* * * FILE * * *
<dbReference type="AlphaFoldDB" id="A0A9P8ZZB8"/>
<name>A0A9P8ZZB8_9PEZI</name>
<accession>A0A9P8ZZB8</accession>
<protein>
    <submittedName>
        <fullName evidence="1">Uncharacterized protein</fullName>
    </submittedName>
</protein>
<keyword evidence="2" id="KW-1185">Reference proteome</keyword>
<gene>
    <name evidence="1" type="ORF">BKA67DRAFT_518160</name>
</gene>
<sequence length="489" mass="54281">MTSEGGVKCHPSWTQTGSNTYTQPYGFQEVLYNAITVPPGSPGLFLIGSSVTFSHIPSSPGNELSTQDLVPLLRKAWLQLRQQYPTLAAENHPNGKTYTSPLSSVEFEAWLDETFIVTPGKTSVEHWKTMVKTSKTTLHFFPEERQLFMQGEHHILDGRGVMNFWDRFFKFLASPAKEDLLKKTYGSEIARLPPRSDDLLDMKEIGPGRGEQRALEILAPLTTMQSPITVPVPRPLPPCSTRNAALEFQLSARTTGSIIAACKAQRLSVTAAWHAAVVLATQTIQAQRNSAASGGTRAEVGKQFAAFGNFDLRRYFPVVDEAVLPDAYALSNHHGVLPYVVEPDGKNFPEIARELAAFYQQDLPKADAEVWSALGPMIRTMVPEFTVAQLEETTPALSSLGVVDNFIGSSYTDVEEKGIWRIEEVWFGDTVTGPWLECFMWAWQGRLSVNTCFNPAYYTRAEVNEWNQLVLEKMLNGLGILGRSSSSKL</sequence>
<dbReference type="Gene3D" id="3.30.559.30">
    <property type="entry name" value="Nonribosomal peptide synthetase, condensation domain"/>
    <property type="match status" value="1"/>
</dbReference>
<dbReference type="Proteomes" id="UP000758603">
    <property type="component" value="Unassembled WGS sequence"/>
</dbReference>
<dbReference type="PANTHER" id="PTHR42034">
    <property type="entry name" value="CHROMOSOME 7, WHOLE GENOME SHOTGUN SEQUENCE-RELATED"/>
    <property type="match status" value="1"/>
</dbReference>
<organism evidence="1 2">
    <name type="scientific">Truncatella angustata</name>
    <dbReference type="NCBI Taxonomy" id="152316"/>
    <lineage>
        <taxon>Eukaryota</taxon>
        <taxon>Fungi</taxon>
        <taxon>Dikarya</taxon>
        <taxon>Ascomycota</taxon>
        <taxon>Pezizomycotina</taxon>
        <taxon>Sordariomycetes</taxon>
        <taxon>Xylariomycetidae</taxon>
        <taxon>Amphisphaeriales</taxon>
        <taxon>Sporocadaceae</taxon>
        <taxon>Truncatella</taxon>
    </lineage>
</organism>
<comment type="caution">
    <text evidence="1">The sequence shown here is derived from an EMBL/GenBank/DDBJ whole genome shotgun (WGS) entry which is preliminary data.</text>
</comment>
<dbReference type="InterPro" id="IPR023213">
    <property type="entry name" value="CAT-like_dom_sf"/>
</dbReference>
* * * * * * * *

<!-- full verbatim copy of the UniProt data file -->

<dbReference type="AlphaFoldDB" id="A0A9P8ZZB8"/>
<name>A0A9P8ZZB8_9PEZI</name>
<accession>A0A9P8ZZB8</accession>
<protein>
    <submittedName>
        <fullName evidence="1">Uncharacterized protein</fullName>
    </submittedName>
</protein>
<keyword evidence="2" id="KW-1185">Reference proteome</keyword>
<gene>
    <name evidence="1" type="ORF">BKA67DRAFT_518160</name>
</gene>
<sequence length="489" mass="54281">MTSEGGVKCHPSWTQTGSNTYTQPYGFQEVLYNAITVPPGSPGLFLIGSSVTFSHIPSSPGNELSTQDLVPLLRKAWLQLRQQYPTLAAENHPNGKTYTSPLSSVEFEAWLDETFIVTPGKTSVEHWKTMVKTSKTTLHFFPEERQLFMQGEHHILDGRGVMNFWDRFFKFLASPAKEDLLKKTYGSEIARLPPRSDDLLDMKEIGPGRGEQRALEILAPLTTMQSPITVPVPRPLPPCSTRNAALEFQLSARTTGSIIAACKAQRLSVTAAWHAAVVLATQTIQAQRNSAASGGTRAEVGKQFAAFGNFDLRRYFPVVDEAVLPDAYALSNHHGVLPYVVEPDGKNFPEIARELAAFYQQDLPKADAEVWSALGPMIRTMVPEFTVAQLEETTPALSSLGVVDNFIGSSYTDVEEKGIWRIEEVWFGDTVTGPWLECFMWAWQGRLSVNTCFNPAYYTRAEVNEWNQLVLEKMLNGLGILGRSSSSKL</sequence>
<dbReference type="Gene3D" id="3.30.559.30">
    <property type="entry name" value="Nonribosomal peptide synthetase, condensation domain"/>
    <property type="match status" value="1"/>
</dbReference>
<dbReference type="Proteomes" id="UP000758603">
    <property type="component" value="Unassembled WGS sequence"/>
</dbReference>
<dbReference type="PANTHER" id="PTHR42034">
    <property type="entry name" value="CHROMOSOME 7, WHOLE GENOME SHOTGUN SEQUENCE-RELATED"/>
    <property type="match status" value="1"/>
</dbReference>
<organism evidence="1 2">
    <name type="scientific">Truncatella angustata</name>
    <dbReference type="NCBI Taxonomy" id="152316"/>
    <lineage>
        <taxon>Eukaryota</taxon>
        <taxon>Fungi</taxon>
        <taxon>Dikarya</taxon>
        <taxon>Ascomycota</taxon>
        <taxon>Pezizomycotina</taxon>
        <taxon>Sordariomycetes</taxon>
        <taxon>Xylariomycetidae</taxon>
        <taxon>Amphisphaeriales</taxon>
        <taxon>Sporocadaceae</taxon>
        <taxon>Truncatella</taxon>
    </lineage>
</organism>
<comment type="caution">
    <text evidence="1">The sequence shown here is derived from an EMBL/GenBank/DDBJ whole genome shotgun (WGS) entry which is preliminary data.</text>
</comment>
<dbReference type="InterPro" id="IPR023213">
    <property type="entry name" value="CAT-like_dom_sf"/>
</dbReference>